And while they feel lucky to have the language and lens of science to help them find answers, they're also quick to concede that there are questions science can never resolve, like, "Why Avielle?" or, "What if?"

"You just can't go there," says Richman.

"It's a circular path into nowhere. Spiraling, even, to a place that doesn't help," adds Hensel "It's not a place of beauty, I can tell you that, and it's not a place of hope, and that's where we have to move forward."

From California to Colorado and Connecticut, local fundraising events have brought in donations from $10 to tens of thousands for the foundation. The pair says the outpouring helps their healing — one example of what they call the "bits of beauty" they're constantly looking for as an antidote to their pain. "Anything that would blanket my brain with something good," says Hensel, "and this foundation does that for me."

Back home, a dog and two cats fill the house, as do many pieces of Avielle's artwork, framed and named, like, "The Life With Stripes" and, "The Life with Polka Dots, It Lives In Water."

Also framed are a few favorite photos of Avielle, with her brown curly hair and a spitfire spirit as big as her grin.

"She was very happy and wanted everyone else to be, too," Richman says.

Time is supposed to heal, but one year later, Richman says, they miss Avielle even more.

"At some point in every day, your breath catches in your throat," he says. "I cry every day. Jen does every day."

No one can bring Avielle back or lessen their grief. Their hope now, Richman and Hensel say, is just to spare another parent the same.

Copyright 2018 NPR. To see more, visit http://www.npr.org/.

RENEE MONTAGNE, HOST:

It's MORNING EDITION, from NPR News. I'm Renee Montagne.

STEVE INSKEEP, HOST:

And I'm Steve Inskeep. Saturday marks a grim anniversary in Connecticut. One year ago, a gunman walked into Sandy Hook Elementary School, killing 20 children and six adults. Families of the victims have spent this past year in different ways. And this morning, we meet the parents of Avielle, a 6-year-old girl shot in Newtown.

NPR's Tovia Smith reports.

TOVIA SMITH, BYLINE: Even before she was old enough to say it herself, Avielle Richman was totally into her name. She loved that no one had the same one, and decided that everyone - and everything - deserved a unique name, too.

JEREMY RICHMAN: She named everything. She named our trees Maeve and Efford. And our gargoyles on the house, she named Grolig and Galen.

JENNIFER HENSEL: Galen.

SMITH: At home in Sandy Hook, her parents, Jeremy Richman and Jennifer Hensel, are surrounded by Avielle's creativity, from her three, identical baby blankets she named Pink, Blink and Basil...

HENSEL: And she knew the difference...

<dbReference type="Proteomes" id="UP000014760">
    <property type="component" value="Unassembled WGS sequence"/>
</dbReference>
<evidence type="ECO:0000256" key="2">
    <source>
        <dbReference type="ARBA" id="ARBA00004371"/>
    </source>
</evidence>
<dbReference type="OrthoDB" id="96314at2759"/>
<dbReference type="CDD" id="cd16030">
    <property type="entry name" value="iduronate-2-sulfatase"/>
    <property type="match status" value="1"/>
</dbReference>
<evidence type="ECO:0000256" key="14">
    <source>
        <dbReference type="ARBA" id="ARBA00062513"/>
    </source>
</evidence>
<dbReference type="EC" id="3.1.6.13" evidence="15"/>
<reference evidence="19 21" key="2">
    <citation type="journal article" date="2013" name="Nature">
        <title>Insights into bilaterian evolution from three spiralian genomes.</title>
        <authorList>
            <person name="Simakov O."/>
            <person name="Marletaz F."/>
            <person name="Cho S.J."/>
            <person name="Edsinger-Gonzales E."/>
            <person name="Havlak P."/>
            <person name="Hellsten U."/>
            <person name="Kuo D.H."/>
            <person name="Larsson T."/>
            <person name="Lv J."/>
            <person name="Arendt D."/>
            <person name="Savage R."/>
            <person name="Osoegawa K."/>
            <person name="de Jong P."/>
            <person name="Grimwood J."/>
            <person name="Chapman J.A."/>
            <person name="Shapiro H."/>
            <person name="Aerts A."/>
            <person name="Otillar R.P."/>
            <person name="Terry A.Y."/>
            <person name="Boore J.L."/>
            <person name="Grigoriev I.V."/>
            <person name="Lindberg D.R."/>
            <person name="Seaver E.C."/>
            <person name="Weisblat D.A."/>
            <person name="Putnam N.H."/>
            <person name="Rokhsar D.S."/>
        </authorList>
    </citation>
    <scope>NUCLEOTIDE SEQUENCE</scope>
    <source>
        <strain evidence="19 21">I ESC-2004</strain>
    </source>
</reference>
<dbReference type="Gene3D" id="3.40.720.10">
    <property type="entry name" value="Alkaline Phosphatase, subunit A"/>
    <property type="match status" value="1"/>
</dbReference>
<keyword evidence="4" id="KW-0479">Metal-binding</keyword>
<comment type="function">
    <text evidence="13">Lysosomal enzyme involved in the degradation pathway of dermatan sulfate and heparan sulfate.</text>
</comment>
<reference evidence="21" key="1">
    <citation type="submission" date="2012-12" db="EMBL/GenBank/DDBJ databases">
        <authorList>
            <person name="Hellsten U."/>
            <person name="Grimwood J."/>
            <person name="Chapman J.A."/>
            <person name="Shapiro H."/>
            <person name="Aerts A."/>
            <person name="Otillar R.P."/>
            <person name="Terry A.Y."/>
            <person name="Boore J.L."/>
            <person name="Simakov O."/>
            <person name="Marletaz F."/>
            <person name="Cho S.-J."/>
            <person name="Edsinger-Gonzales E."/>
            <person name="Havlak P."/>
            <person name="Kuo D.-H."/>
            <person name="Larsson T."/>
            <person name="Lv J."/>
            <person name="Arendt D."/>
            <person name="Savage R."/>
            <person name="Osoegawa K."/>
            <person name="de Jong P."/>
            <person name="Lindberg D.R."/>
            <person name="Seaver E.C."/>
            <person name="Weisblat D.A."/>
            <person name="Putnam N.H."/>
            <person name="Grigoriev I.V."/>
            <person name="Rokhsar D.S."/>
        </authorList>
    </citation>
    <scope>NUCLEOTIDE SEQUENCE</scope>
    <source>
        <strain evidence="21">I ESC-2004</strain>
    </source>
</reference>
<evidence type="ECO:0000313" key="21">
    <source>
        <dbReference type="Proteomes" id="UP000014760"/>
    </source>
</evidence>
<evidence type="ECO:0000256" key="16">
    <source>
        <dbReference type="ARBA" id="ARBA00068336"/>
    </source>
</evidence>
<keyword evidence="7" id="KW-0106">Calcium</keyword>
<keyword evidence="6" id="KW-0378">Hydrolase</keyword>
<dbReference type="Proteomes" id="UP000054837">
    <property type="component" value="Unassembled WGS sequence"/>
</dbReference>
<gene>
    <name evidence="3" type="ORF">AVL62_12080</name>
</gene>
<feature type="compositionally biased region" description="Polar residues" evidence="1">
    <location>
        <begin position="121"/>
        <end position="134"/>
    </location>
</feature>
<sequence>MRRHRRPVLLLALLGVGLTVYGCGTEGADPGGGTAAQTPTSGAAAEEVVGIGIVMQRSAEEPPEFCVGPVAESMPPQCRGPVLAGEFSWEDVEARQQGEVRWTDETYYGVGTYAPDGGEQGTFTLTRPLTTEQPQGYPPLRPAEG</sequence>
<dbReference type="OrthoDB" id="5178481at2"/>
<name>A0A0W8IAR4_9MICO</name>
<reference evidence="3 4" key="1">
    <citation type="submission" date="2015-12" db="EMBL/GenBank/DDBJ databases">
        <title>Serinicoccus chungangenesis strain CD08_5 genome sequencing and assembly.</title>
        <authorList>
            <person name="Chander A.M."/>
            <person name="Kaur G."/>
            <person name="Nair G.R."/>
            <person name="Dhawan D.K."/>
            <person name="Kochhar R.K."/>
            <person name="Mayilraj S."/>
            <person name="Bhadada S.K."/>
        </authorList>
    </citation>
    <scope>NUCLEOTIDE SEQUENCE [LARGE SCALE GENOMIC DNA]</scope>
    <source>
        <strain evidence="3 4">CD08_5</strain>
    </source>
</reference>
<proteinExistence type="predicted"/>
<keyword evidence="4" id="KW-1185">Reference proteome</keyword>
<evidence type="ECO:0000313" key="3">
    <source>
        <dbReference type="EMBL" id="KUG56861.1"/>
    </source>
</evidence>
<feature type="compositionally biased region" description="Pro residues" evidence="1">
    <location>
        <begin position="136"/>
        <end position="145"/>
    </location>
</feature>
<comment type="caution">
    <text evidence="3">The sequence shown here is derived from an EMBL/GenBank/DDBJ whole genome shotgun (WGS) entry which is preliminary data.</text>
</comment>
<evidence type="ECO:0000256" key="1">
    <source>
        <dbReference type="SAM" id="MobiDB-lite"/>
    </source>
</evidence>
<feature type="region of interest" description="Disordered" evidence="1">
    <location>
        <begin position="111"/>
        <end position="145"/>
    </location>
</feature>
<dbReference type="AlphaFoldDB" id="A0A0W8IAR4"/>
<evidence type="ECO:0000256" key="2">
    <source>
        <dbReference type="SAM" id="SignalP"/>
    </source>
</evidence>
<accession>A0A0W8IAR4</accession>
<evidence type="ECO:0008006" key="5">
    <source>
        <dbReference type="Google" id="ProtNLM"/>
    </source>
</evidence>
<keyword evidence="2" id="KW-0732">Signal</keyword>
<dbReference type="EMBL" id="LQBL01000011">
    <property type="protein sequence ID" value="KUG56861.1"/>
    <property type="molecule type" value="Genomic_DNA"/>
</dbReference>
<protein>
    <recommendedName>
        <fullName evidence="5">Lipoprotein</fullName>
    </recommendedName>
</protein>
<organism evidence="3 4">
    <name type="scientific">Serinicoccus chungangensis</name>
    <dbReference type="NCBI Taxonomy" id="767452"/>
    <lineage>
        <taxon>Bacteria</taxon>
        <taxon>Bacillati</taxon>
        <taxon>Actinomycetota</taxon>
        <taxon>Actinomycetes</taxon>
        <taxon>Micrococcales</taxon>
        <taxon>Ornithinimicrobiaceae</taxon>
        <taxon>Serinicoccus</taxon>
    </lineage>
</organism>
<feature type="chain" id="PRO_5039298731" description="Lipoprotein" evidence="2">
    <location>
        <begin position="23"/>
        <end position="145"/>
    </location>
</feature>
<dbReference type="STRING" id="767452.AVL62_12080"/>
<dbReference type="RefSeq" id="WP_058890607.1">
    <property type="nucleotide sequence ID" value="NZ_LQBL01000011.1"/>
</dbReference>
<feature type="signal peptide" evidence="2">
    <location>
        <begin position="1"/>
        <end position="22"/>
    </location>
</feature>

(LAUGHTER)

RICHMAN: You would test her. You'd be, like, which is this one? And that's Pink. That's Blink.

HENSEL: And that's Basil.

SMITH: To her pet fish, she named...

RICHMAN: Khaihawana Punk.

(LAUGHTER)

HENSEL: And we said, OK.

RICHMAN: OK.

SMITH: OK.

It is, perhaps, a sign of healing that one year out, a memory can bring a laugh, but also a sign of the unrelenting pain that just as often, it does not.

RICHMAN: In my office, there's a great triptych of her smiling, and then busting out laughing because her brand-new kitten was biting her feet. And I look at that picture, and I think to myself, oh - you know, one minute it just busts me out laughing at how she was just so free with laughter and goofing around, and she was funny. She was silly. And then the next minute, it just breaks my heart because I miss her so much.

SMITH: This season, especially. The one-year mark and the holidays are relentless reminders of all they had and so suddenly, lost.

HENSEL: A year ago, we were going to go see the Christmas Spectacular at the Radio...

RICHMAN: City Music Hall.

HENSEL: That's what we were planning for this coming weekend. We were talking about going sledding, being with family over the holidays.

SMITH: Then, suddenly, like 25 other families, Hensel and Richman found themselves tormented by one question.

HENSEL: Why? Why would somebody do this? It's unfathomable. Why would somebody want to kill my child? Why would somebody want to kill as many as they possibly could? The question was why.

SMITH: Hensel and Richman approached the question as the scientists they both are. With his training in neuropsychopharmacology and her background in infectious disease, they're pushing for more integrated research; looking at nature and nurture, to understand the biochemical and external factors that drive violent behavior.

(SOUNDBITE OF ARCHIVED RECORDING)

RICHMAN: It is our responsibility to be outraged, to take action, to ensure this doesn't happen again.